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Old 07-11-2009, 03:29 AM
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Thanks alot for the info, that helps fill in the gaps for me from what I've read other places and it doesn't sound too bad from the way you describe it and what I've seen elsewhere. The dealership did indeed have the part in stock the day I called. It cost $36. So do you know how often these go bad? I've had my car for roughly 3 years, I purchased it when it had 39K miles on it, and it has 66K miles now and this the first time I've had to deal with this particular issue. Can I expect another 3 years with the new part or does the car just eat up more of these more quickly as time goes on?
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Old 07-11-2009, 02:00 PM
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I've owned a 2002 sedan since new and replaced the resistor once last year. I'm sure there are resistors older than that still out there. Chances of having to do it again on your car are probably not large. In other words, don't stock up a supply.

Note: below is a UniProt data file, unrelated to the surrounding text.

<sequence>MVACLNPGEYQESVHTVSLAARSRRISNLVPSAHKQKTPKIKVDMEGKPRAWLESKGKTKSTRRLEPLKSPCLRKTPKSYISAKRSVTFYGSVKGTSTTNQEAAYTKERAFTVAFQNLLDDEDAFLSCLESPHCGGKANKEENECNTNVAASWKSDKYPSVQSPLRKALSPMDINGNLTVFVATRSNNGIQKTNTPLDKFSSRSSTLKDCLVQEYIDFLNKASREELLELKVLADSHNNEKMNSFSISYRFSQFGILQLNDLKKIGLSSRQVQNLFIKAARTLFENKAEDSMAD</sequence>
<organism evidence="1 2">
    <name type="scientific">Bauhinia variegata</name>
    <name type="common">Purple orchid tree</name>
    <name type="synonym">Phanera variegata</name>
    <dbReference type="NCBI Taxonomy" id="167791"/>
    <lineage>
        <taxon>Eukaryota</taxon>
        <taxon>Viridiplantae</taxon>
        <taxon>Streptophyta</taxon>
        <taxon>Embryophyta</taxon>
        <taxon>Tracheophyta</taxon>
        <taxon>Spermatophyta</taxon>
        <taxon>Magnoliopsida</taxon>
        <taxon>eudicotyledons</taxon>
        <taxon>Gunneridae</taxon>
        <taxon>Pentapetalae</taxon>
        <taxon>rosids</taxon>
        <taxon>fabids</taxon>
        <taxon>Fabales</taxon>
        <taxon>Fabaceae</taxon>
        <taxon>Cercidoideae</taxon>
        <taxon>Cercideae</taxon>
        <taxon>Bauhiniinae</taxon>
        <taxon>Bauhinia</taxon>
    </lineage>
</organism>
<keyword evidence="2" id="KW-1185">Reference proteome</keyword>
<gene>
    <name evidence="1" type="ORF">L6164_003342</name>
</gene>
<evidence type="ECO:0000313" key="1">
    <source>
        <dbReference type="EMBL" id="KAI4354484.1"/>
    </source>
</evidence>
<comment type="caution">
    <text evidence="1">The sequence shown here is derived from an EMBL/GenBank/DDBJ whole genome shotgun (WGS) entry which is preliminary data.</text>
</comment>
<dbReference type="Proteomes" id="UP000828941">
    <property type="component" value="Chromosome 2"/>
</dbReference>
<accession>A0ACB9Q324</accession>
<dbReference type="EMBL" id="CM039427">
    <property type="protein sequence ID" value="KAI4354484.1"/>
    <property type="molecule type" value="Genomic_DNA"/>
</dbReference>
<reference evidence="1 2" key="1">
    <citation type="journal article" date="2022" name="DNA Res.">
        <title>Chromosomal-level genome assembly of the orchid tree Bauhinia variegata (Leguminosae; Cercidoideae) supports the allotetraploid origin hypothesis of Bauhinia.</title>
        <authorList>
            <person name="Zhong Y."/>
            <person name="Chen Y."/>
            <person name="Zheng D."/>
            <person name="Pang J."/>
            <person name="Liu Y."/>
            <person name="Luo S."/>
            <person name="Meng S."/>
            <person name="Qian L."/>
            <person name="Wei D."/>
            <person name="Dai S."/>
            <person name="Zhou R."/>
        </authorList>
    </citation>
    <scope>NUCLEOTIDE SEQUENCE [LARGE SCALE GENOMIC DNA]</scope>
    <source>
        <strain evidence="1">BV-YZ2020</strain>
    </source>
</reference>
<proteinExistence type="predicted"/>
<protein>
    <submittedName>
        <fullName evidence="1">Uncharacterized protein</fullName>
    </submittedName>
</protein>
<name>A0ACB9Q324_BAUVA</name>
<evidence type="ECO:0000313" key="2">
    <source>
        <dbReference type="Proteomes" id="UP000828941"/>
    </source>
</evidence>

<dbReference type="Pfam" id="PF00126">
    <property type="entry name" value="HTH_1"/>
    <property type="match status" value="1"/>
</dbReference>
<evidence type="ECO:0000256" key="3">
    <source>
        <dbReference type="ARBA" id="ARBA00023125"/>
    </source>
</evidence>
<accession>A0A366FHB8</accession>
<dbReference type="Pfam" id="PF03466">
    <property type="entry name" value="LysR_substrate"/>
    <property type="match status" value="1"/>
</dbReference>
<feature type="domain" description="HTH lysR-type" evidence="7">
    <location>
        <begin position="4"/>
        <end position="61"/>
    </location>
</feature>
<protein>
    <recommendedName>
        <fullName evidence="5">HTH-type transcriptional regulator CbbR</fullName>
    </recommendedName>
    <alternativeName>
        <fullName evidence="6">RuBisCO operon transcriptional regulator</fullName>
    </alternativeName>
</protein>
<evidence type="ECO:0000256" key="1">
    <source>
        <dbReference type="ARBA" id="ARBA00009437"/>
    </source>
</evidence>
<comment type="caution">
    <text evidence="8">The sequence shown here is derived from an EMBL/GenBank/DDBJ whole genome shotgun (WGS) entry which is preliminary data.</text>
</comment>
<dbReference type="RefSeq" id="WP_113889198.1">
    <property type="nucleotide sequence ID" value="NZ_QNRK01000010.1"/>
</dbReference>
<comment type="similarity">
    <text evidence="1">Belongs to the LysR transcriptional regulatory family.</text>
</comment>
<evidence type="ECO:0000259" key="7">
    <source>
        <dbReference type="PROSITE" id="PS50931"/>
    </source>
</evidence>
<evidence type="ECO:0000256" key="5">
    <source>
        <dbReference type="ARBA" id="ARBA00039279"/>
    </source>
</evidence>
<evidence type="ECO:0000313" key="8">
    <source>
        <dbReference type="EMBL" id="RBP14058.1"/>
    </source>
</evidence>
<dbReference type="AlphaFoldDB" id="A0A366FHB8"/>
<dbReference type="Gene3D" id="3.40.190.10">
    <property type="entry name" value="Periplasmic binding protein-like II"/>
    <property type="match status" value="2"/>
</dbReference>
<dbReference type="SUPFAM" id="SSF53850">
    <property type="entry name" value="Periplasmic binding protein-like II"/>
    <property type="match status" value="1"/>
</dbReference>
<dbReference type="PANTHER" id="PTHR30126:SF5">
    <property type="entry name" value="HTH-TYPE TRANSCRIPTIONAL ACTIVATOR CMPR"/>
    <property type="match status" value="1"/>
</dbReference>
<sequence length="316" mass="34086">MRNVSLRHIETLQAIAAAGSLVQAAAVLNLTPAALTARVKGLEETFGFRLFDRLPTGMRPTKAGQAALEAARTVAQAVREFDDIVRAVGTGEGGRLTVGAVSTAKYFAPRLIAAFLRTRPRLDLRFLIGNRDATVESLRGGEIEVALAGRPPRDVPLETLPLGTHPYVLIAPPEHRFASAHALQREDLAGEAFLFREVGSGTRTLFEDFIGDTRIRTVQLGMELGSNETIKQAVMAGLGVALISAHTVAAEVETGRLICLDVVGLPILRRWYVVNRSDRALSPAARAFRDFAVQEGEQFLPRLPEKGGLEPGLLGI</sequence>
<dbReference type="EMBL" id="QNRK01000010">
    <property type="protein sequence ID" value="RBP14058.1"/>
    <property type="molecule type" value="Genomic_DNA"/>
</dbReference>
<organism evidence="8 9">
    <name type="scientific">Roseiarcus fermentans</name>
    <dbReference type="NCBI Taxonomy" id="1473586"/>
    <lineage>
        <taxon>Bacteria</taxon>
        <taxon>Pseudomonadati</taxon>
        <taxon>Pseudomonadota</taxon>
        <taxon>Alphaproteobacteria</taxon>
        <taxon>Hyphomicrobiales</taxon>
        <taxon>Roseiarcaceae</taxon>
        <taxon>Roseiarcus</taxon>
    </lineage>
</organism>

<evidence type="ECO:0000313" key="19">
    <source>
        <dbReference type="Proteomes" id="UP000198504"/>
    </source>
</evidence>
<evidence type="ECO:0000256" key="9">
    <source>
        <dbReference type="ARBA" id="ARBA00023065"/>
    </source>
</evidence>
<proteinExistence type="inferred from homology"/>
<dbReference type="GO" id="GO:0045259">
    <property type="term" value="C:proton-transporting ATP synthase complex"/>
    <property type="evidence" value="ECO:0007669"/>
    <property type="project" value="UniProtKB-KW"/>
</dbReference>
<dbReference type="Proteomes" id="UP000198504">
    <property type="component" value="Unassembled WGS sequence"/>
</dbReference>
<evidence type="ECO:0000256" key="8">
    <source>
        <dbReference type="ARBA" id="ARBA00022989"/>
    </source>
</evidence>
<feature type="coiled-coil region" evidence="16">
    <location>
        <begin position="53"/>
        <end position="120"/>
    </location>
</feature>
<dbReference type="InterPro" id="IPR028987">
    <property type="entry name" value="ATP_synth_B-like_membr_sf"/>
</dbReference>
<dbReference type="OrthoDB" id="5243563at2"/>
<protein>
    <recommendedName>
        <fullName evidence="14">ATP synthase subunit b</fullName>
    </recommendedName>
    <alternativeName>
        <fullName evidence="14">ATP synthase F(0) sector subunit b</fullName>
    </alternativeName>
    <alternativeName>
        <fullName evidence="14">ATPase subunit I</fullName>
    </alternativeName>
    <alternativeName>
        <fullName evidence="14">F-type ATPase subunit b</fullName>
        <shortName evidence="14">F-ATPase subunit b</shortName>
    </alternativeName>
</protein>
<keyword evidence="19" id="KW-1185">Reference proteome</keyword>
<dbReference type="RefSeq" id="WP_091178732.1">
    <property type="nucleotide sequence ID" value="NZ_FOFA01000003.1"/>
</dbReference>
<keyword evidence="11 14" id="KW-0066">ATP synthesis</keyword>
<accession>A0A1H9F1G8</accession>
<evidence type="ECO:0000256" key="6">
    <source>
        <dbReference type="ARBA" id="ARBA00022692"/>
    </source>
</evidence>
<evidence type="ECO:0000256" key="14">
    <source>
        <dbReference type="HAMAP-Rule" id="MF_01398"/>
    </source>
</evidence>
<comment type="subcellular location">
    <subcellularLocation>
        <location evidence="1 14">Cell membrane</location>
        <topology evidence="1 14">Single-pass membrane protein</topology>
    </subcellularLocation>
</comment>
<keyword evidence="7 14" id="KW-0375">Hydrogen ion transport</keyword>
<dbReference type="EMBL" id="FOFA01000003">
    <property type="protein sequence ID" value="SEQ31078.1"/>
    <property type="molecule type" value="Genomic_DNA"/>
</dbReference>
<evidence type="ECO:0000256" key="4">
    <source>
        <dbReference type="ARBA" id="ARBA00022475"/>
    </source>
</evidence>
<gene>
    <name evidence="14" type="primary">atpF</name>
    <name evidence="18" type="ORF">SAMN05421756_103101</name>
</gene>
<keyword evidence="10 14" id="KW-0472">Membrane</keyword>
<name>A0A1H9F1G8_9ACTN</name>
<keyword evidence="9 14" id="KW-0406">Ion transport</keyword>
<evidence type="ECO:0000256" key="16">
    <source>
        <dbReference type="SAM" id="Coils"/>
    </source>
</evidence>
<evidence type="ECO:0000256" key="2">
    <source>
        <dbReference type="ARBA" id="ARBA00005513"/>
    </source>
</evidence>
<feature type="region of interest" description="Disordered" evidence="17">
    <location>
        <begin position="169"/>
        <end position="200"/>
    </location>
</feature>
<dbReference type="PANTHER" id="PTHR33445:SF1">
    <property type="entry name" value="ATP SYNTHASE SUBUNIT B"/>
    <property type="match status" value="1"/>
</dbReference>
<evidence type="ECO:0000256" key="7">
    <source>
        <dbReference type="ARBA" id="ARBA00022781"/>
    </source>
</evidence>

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Old 09-19-2011, 12:30 PM
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Just did this one myself, boy was it a fun position to lay in and work on this. Prepare for a sore neck.

I ordered the $19 one off of RockAuto.

Tools I used:

Adjustable wrench (remove nut holding the cover below glove compartment)
Socket Screwdriver w/ 8mm attachment (to remove 2 bolts from resistor)
Small ratchet w/ 8mm attachment (remove bolt that attached wires to a plastic bracket)
Flathead screw driver (to remove red clip from old resistor)
Metal File (enlarge opening for new resistor / its a little thicker)